Netherlands Institute for Conservation, Art and Science

Scientific reasoning in art

Evaluating evidence in paintings research

To help clarify complex situations where the relative weight of evidence with respect to a given hypothesis needs to be established, it is possible to use Bayesian networks, probabilistic mathematical models. These networks can accommodate a large variation in data and can quantify the value or weight of each piece of evidence and how it influences a hypothesis in relation to other evidence. The networks are flexible and allow the incorporation of new evidence and thus quantify its influence on the overall chain of evidence. This project will apply Bayesian networks to questions regarding authentication of paintings, since these questions combine traditional humanities-based methods with scientific investigation using instrumental analytis. Keeping an overview of information delivered by different specialists and establishing its relative weight is a growing challenge. Bayesian frameworks will sharpen research methodologies by pointing to possible weak areas and will help researchers focus on relevant issues. Introducing Bayesian networks will show if the system can be of interest for a broader range of research questions and could ultimately lead to a fundamental change in research methodology.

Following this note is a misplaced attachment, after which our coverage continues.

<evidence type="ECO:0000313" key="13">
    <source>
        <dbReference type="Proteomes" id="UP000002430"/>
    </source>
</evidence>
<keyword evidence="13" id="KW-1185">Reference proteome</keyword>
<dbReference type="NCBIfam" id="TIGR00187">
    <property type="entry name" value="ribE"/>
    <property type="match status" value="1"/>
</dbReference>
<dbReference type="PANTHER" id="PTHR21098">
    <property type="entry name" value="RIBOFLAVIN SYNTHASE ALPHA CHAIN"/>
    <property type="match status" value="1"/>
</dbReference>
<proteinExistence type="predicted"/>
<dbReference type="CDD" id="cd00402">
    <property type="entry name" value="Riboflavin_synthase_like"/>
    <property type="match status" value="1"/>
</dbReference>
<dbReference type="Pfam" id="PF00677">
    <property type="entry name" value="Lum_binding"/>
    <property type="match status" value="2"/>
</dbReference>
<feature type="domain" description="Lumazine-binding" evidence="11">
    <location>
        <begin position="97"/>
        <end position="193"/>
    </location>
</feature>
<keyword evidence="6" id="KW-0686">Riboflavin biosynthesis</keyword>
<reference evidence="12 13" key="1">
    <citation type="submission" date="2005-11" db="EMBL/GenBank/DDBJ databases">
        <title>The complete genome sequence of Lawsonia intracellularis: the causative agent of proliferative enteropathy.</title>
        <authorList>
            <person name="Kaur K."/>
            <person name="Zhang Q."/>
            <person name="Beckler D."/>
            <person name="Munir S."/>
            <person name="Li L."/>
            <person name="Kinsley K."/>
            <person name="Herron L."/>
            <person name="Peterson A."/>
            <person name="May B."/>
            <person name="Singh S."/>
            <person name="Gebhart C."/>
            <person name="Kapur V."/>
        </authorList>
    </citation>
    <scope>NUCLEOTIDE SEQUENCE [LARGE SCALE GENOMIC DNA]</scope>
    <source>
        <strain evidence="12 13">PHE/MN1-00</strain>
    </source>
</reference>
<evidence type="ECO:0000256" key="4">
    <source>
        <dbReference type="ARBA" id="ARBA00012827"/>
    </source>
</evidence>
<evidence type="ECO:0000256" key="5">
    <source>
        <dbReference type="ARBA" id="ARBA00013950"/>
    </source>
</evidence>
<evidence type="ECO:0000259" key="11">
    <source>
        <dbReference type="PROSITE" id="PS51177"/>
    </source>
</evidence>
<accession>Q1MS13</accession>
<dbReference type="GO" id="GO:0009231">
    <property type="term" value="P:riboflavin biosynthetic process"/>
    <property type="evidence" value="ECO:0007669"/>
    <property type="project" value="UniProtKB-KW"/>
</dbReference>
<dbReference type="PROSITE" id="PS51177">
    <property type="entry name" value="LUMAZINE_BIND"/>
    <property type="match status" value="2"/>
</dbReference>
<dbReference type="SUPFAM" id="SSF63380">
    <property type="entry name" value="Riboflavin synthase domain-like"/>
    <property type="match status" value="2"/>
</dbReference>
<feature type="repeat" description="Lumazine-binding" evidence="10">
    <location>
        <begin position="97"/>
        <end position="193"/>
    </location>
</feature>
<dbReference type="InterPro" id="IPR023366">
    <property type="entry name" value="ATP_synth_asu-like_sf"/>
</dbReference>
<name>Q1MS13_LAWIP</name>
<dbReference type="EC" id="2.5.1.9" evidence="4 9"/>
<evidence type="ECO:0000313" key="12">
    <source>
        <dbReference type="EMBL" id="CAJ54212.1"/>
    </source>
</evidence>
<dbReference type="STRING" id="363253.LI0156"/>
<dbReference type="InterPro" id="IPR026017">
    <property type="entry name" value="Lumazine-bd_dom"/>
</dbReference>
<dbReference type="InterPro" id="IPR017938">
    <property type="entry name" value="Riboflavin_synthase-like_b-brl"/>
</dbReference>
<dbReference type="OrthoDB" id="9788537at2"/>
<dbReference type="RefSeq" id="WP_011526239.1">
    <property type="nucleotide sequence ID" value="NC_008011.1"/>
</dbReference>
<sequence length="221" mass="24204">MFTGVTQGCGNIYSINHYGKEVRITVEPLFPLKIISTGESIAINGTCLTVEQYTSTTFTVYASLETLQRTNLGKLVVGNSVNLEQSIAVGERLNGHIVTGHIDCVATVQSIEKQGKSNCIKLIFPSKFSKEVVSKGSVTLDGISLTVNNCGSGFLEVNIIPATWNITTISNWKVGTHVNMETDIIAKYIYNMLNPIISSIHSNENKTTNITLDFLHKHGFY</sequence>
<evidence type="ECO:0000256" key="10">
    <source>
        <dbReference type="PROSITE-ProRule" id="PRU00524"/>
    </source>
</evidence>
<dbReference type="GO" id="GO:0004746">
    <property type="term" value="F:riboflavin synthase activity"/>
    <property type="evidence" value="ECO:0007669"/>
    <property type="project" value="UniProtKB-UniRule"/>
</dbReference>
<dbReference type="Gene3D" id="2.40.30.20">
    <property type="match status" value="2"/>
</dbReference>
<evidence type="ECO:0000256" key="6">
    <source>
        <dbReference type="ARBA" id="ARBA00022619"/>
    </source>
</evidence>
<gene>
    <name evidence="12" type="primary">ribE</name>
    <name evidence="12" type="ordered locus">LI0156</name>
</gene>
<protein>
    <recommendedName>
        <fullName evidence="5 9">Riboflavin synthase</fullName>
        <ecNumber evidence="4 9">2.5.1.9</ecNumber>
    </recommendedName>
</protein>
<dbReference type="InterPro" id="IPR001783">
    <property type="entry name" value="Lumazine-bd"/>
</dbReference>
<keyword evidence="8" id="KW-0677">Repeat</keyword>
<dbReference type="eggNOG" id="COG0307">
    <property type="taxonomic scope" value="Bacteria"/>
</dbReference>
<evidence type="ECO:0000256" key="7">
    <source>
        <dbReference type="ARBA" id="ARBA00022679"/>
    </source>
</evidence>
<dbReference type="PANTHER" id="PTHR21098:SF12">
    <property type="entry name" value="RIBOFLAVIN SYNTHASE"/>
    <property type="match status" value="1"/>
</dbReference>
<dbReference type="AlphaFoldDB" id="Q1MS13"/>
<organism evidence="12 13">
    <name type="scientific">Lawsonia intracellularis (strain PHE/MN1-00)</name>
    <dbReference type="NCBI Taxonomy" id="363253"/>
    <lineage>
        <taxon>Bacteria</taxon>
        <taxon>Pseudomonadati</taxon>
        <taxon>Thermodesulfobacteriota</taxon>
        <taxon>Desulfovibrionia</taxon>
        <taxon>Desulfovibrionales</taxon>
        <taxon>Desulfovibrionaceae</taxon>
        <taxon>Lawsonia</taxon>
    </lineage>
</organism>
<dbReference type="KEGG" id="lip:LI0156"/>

Stolls-Witlox

Van Gogh Museum director Axel RĂ¼ger and senior researcher Louis van Tilborgh reveal the newly discovered Van Gogh painting 'Sunset at Montmajour'. All the technical and (art) historical evidence for attribution pointed in the same direction, but this is not always the case. Photo: AP/De Jongh, via www.theunderground.nl.

Project acronym

SciRe

Principal Investigator

  • Dr. M.J.N. Stols-Witlox (University of Amsterdam)

Co-Principal investigator

  • Prof. dr. M.J. Sjerps (Netherlands Forensic Institute)

Research team

  • Dr. E. Hendriks (Van Gogh Museum, University of Amsterdam)
  • Prof. dr. L. van Tilborgh (Van Gogh Museum, University of Amsterdam)
  • Prof.dr. A. Wallert (Rijksmuseum, University of Amsterdam)

Participating institutions

  • Netherlands Forensic Institute
  • Rijksmuseum
  • University of Amsterdam
  • Van Gogh Museum

Want to know more?

Please click here for project updates and background information.

Published by  NICAS

6 April 2017